“The certified lay minister serves to enhance the quality of ministry much like a class leader did in early Methodism through service in the local church, circuit or cooperative parish, or by expanding team ministry in other churches and charges. As with lay ministry in early Methodism, the certified lay minister uses his or her spiritual gifts as evidence of God’s grace.” (Paragraph 268.2, 2016 Book of Discipline)
There are four major components to the formation of Certified Lay Ministers:
Certified Lay Ministers (CLMs) are usually providing ministry in part-time or volunteer roles in a variety of formats:
- in visitation and care ministry
- as parish nurse (with appropriate training)
- as a small group leader
- in preaching ministries
- as a missionary or church planter
- in smaller faith communities – that are not stand-alone parishes; house churches, ethnic fellowships, small faith communities
- in Ethnic Ministries
- as Hispanic/Latino Lay Missioners
- as a pastor of a small church as part of a ministry team
- on a pastoral team on multi-point charges or parishes to assist in continuity of leadership
- as a pastoral associate in a larger church
- multi-cultural or cross-cultural groups by developing indigenous leadership
Here is the basic process required to become a Certified Lay Minister in The United Methodist Church (2016 Book of Discipline, paragraph 268.3)
- Be certified as a lay servant or lay missioner.
- Obtain written recommendation from the pastor and the church council or charge conference of the local church in which he or she holds membership.
- Submit written application.
- Complete the track of study for certified lay ministers relevant to the candidate’s assignment (or specialization).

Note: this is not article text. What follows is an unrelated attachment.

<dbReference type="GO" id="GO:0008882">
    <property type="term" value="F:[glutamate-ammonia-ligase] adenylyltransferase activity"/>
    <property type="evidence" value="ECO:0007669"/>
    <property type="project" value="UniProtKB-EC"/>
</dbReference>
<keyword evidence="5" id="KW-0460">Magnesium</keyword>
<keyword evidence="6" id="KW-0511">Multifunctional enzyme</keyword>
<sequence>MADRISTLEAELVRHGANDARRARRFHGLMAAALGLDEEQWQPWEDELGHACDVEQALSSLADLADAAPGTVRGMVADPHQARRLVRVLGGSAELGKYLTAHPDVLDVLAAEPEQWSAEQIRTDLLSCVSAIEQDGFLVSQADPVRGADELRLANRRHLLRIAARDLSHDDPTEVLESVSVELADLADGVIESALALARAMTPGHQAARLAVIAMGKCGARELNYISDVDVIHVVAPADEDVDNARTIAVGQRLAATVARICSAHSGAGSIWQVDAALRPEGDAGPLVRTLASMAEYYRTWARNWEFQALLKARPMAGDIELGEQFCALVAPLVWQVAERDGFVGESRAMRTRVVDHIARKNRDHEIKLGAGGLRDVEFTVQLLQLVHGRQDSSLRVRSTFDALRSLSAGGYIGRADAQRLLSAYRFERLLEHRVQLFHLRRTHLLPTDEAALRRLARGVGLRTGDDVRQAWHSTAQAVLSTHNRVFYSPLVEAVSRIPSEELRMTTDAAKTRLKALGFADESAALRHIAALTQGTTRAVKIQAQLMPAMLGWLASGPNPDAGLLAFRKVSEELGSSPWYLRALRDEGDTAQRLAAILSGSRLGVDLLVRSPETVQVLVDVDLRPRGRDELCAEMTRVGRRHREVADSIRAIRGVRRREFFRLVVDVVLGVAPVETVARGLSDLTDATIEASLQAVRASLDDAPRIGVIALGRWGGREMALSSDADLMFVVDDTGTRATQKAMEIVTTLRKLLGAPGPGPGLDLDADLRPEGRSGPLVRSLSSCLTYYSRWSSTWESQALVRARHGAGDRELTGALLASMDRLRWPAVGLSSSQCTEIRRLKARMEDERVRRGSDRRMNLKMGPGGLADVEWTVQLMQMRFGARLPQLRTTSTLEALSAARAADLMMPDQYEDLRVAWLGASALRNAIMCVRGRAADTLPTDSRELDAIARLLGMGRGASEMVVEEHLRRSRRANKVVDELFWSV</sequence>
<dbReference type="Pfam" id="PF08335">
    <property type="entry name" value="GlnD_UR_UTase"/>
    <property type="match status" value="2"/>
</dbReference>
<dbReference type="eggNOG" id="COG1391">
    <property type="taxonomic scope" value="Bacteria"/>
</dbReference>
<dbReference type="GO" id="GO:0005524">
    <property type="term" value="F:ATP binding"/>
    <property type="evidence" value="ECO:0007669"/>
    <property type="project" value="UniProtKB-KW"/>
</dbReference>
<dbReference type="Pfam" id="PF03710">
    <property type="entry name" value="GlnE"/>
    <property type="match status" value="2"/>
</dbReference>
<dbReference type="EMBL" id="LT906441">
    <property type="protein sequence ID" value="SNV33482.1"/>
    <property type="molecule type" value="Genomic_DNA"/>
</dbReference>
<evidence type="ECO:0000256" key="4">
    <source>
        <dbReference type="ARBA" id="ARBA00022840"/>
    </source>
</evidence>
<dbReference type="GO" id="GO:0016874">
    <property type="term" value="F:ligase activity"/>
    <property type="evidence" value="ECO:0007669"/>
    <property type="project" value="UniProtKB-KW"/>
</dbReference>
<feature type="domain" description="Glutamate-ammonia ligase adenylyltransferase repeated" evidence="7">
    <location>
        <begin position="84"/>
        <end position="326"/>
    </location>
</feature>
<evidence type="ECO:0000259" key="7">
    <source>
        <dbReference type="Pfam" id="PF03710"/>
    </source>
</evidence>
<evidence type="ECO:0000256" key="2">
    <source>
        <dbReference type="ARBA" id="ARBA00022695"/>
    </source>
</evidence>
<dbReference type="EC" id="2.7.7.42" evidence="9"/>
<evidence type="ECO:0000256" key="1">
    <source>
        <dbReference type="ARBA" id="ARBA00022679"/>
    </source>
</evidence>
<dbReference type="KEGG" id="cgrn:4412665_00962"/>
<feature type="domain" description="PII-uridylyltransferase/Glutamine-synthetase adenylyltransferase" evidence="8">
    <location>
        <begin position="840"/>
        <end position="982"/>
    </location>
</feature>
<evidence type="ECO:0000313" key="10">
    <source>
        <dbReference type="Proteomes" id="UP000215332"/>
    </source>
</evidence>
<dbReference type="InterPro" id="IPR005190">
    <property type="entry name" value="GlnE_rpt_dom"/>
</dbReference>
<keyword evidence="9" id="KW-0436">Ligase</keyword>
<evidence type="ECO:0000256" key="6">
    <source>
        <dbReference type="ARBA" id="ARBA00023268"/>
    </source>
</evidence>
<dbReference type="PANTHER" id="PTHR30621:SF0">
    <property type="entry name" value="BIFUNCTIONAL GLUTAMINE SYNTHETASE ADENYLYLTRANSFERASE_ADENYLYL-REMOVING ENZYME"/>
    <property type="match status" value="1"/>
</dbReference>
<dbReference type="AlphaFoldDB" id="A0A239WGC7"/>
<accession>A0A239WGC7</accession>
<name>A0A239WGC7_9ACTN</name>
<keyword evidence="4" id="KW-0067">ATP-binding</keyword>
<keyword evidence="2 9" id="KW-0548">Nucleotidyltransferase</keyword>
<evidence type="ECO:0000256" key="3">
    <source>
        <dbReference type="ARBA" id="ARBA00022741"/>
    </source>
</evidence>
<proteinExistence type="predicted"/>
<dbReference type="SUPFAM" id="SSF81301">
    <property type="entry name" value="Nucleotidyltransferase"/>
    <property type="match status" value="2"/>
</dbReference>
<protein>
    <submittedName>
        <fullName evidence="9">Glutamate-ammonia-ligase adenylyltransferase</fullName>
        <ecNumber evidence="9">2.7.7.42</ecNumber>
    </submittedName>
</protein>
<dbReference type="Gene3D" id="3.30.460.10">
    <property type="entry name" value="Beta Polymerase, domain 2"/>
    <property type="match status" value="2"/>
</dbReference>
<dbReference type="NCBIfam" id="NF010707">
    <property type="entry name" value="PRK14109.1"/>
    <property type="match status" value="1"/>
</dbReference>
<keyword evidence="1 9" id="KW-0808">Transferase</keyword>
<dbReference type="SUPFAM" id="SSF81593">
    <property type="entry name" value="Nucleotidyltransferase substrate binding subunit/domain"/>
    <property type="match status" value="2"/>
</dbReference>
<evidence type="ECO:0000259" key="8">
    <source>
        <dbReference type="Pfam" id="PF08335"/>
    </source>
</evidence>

- Receive a letter of recommendation from his or her district superintendent.
- Have had all requirements for certification, including appropriate screening and assessment as defined by the annual conference, reviewed by the conference committee on Lay Servant Ministries, or equivalent structure, for referral to the district committee on ordained ministry for examination of persons who have applied in writing to be certified lay ministers and to make recommendation for certification.
- The dCOM will make recommendation to the Conference Committee on Lay Servant Ministries, who will vote final certification.
To be renewed as a CLM (every 2 years):
- Submit annual report to the charge conference or church council where membership is held and to the conference committee on Lay Servant Ministries, giving evidence of satisfactory performance as a certified lay minister.
- Obtain ministry review by the committee on pastor-parish relations, church council, or charge conference from the congregation of which s/he is a member, or when under assignment, from the committee on pastor-parish relations, charge conference, or supervisory board of the ministry setting in which s/he is assigned.
- Complete a Lay Servant Ministries advanced course or approved continuing education event in the last two years.
- Submit written application for recertification.
- Obtain recommendation for recertification from the district superintendent.
- Had all requirements for recertification reviewed by the conference committee on Lay Servant Ministries, or equivalent structure, for referral to the district committee on ordained ministry for examination of persons who have applied in writing to be renewed as certified lay ministers and to make recommendation for recertification. After the district committee on ordained ministry interviews the certified lay minister, the district committee on ordained ministry will make a recommendation to the conference committee on Lay Servant Ministries for final recertification by that committee.
The CLM is assigned by the DS to provide lay servant leadership in a ministry or in a church as part of a ministry team. The CLM is accountable to the DS or another ordained or licensed minister appointed to oversee the charge, who will make provision for sacramental ministry and provide guidance and mentoring to the CLM assigned.
CLM’s are laypersons and as such are not eligible for support by equitable compensation funds or pension that are provided for clergy members. The local congregation is encouraged to provide appropriate compensation.